FortWhyte Alive: a 640-acre nature preserve in Winnipeg, Manitoba
FortWhyte Alive is a 640 acre nature preserve in south-west Winnipeg, Manitoba. On the site of what was once a cement quarry, it features prairie, forest, lakes, and wetlands. FortWhyte Alive is dedicated to providing environmental education and outdoor recreation. It promotes awareness and understanding of the natural world and actions for sustainable living.
Although I visited FortWhyte Alive many times when my daughter and step-daughters were young, this summer was my first visit back in a lot of years. The facility had expanded its offerings. There was a new building and restaurant. The natural beauty and appeal remained. There is much to see, do, and learn here.
You can hike or cycle on several paths through the park. Bicycles are available for rent. Watch for wild flowers and wildlife along the way. Listen to the birds and the crickets. Smell the freshness.
Outdoor exhibits include a sod house as would have been built by early settlers and a couple of tipis. The 12 by 20 foot sod structure housed 6 to 8 family members and possibly a couple of oxen in winter. Although the holes were plugged, tiny visitors like mice and bugs were common. Tipi is a Dakota word for “place where one lives”. The plains tribes were a nomadic people following the bison and homes needed to be easily moved and assembled.
A herd of 30 bison, aka buffalo, roam the 70-acre Bison Prairie. These animals are known both as bison and buffalo. Bison is the genus name given by scientists. Early North American settlers called them buffalo because they compared them to water buffalo.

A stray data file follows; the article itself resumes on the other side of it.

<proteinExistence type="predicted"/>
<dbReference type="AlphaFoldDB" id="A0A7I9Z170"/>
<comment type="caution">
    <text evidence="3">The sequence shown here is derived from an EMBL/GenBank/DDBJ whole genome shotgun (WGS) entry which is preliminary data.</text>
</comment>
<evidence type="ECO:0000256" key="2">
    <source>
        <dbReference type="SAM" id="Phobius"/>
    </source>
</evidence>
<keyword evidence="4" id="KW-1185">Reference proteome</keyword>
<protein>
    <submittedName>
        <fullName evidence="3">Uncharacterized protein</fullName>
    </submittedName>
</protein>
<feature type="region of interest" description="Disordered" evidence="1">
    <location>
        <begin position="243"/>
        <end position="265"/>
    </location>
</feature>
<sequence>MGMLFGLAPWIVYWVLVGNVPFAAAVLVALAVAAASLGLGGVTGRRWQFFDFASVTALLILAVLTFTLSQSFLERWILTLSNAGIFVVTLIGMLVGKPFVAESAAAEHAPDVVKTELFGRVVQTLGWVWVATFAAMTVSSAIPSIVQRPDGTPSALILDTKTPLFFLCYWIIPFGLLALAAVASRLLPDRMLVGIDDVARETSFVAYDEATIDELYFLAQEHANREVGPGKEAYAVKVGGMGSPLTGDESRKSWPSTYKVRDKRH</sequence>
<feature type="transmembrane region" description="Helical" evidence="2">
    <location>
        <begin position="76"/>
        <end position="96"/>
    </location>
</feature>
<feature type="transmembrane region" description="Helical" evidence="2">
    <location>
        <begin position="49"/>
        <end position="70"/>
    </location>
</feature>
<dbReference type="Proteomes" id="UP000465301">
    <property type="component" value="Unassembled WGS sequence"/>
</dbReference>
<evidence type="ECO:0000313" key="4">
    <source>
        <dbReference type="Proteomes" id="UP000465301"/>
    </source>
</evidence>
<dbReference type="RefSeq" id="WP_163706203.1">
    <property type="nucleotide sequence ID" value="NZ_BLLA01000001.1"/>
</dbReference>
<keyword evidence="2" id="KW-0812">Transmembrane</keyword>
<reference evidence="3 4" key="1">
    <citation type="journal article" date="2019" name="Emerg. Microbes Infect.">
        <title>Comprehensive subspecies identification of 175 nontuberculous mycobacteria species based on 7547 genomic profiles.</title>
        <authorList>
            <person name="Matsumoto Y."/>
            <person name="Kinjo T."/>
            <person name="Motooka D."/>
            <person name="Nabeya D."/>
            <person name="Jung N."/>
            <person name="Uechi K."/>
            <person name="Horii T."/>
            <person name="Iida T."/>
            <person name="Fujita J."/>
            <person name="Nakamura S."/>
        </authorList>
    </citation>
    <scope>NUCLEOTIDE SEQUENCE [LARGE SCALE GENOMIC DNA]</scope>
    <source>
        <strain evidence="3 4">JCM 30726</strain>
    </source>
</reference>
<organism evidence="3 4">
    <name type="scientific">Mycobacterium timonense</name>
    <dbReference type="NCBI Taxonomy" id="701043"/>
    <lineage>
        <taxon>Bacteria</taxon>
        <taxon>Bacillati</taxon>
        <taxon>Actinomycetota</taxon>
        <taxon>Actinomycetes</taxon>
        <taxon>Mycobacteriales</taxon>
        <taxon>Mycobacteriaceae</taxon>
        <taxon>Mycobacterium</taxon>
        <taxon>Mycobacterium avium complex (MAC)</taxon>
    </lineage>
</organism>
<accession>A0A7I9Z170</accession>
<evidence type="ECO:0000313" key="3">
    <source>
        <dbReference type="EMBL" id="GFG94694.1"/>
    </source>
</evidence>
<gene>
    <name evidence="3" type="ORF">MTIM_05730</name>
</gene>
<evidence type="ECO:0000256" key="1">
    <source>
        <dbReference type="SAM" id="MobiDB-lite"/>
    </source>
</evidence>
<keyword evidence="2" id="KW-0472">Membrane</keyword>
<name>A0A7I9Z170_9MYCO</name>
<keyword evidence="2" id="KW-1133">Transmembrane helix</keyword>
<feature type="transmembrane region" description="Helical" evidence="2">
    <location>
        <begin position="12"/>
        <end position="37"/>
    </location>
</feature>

Displays inside FortWhyte Alive provide facts about bison. Here is a sampling:
- A bison’s natural life span is 40 years
- A bison’s eyesight is poor, but its sense of smell and hearing are excellent. It can smell water miles away and can live without water for days in a prairie drought.
- In a blizzard, herds face the snowy wind in a V-shape with biggest bulls at the front. When the animals at the rear get covered over, the whole herd moves ahead and takes a new stand.
- Cows, not bulls, lead the herd.
The lakes at FortWhyte Alive are stocked with Manitoba sport fish and open to year-round catch and release fishing. You can also sail, kayak, or canoe.
FortWhyte Alive is open year-round. The fall Sunset Flights are spectacular. Arrive before sunset to watch thousands of geese flock in and land on the lakes for the night. The winter offers ice-fishing, skating, cross-country skiing, and tobogganing. I remember winter deer sightings as well.
FortWhyte Alive offers many educational and recreational programs. They also offer tours: a bison safari tour which takes you on a bus up close to the bisons and a longer tour focusing on how bison influenced Manitoba and its aboriginal peoples. The second tour includes canoeing or snowshoeing, depending on the season. Visit their website for information.
|This was the closest I got to a bison on this visit – in the Touch Me Museum|
Have you visited Fort Whyte Alive?
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